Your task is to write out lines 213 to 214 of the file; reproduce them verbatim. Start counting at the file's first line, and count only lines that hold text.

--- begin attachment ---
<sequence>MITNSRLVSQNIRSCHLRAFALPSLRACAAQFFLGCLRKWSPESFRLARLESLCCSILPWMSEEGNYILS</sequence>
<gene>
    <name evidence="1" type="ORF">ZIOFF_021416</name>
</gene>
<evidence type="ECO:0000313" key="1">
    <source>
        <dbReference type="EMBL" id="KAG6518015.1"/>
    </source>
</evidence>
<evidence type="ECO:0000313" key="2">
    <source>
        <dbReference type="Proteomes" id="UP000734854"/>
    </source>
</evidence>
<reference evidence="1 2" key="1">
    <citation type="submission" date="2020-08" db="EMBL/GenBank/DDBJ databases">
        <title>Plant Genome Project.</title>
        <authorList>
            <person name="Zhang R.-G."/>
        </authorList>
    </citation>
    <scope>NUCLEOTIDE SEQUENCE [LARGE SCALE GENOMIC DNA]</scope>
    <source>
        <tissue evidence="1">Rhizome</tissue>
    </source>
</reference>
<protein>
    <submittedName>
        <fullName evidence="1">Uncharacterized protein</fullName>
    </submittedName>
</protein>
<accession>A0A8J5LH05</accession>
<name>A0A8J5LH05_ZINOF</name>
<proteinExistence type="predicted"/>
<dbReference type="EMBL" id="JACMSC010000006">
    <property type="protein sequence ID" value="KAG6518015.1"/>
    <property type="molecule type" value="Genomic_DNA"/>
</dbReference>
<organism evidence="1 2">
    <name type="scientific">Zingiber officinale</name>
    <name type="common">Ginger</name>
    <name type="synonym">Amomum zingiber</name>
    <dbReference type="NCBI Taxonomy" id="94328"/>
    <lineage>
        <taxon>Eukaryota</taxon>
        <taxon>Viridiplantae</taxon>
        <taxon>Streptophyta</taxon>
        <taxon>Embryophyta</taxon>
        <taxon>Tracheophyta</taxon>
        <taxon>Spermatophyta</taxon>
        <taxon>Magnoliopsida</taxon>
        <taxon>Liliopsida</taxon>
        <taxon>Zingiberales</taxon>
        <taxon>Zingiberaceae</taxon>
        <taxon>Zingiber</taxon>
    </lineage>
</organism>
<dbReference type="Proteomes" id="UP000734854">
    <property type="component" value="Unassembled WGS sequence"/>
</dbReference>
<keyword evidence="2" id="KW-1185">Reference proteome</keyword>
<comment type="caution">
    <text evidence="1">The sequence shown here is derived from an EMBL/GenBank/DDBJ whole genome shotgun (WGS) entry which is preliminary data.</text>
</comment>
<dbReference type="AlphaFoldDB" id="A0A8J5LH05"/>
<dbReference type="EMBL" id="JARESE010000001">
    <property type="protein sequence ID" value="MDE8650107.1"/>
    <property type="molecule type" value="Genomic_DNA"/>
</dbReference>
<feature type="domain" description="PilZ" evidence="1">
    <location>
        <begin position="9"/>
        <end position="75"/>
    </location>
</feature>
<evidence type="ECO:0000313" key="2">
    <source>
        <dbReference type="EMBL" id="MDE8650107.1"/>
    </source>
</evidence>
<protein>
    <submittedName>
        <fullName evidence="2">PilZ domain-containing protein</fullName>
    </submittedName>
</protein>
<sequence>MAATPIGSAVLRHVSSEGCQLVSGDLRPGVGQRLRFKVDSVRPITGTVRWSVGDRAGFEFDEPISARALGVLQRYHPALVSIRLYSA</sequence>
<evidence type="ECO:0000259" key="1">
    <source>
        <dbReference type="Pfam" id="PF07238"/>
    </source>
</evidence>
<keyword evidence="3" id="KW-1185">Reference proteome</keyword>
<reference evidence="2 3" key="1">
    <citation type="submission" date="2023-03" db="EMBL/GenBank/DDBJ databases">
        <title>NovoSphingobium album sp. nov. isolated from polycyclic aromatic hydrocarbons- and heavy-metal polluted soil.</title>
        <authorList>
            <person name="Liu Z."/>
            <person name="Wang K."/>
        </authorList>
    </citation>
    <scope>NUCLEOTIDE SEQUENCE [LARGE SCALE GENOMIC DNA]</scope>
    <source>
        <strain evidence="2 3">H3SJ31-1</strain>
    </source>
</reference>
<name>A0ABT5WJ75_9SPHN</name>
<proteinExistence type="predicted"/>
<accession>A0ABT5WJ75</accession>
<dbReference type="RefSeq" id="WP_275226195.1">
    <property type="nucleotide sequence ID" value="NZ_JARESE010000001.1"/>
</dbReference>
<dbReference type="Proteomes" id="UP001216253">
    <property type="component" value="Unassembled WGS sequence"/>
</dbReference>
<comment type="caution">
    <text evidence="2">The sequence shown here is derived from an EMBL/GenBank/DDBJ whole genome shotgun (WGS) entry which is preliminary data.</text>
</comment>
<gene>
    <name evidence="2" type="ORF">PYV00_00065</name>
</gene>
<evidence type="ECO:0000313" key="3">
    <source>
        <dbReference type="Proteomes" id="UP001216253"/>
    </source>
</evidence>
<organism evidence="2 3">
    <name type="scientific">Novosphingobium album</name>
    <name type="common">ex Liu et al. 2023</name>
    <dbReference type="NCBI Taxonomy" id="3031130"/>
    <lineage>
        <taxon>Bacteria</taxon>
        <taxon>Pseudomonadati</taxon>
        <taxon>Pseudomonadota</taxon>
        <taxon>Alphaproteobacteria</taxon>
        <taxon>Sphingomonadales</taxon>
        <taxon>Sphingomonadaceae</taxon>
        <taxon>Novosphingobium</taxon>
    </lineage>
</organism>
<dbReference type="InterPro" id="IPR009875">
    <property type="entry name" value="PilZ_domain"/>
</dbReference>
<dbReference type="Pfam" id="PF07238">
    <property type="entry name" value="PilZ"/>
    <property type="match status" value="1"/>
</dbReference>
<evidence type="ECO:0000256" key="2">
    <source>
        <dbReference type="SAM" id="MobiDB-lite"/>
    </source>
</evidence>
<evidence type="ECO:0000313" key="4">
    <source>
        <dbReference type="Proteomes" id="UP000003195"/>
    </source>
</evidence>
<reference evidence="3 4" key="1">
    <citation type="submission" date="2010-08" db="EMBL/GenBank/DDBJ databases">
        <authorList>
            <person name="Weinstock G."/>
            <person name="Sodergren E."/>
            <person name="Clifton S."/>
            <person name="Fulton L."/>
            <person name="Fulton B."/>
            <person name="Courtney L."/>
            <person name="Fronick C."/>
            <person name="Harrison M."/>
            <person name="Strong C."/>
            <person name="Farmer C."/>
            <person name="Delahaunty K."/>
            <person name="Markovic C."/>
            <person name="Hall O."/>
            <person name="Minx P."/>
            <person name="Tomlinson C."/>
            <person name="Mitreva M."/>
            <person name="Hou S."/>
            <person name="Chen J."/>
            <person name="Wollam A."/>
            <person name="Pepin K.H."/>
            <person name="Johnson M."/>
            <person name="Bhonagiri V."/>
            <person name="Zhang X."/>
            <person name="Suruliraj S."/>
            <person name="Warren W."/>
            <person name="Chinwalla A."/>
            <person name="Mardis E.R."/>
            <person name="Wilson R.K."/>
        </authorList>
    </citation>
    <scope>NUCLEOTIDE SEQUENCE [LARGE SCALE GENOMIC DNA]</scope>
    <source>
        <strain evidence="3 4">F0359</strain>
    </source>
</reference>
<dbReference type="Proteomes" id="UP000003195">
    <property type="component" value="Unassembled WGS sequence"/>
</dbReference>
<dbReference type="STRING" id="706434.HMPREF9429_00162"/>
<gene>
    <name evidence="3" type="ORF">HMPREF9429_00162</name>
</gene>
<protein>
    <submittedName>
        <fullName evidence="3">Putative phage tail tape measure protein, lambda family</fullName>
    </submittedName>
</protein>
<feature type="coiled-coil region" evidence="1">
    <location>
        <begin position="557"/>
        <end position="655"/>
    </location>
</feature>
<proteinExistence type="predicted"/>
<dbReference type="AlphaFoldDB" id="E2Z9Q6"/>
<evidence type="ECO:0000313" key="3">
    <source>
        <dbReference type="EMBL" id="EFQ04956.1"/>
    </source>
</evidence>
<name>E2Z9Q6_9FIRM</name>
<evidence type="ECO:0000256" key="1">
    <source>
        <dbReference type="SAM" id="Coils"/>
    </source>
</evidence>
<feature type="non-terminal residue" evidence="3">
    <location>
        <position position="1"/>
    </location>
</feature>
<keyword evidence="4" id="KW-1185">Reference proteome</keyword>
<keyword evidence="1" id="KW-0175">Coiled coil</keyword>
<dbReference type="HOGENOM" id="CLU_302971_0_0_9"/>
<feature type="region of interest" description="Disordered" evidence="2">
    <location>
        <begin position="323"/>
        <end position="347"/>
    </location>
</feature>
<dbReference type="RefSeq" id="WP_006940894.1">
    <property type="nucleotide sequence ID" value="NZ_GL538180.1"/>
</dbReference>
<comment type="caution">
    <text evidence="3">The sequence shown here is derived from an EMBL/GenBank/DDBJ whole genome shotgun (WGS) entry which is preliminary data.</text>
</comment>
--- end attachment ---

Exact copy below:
<proteinExistence type="predicted"/>
<dbReference type="AlphaFoldDB" id="E2Z9Q6"/>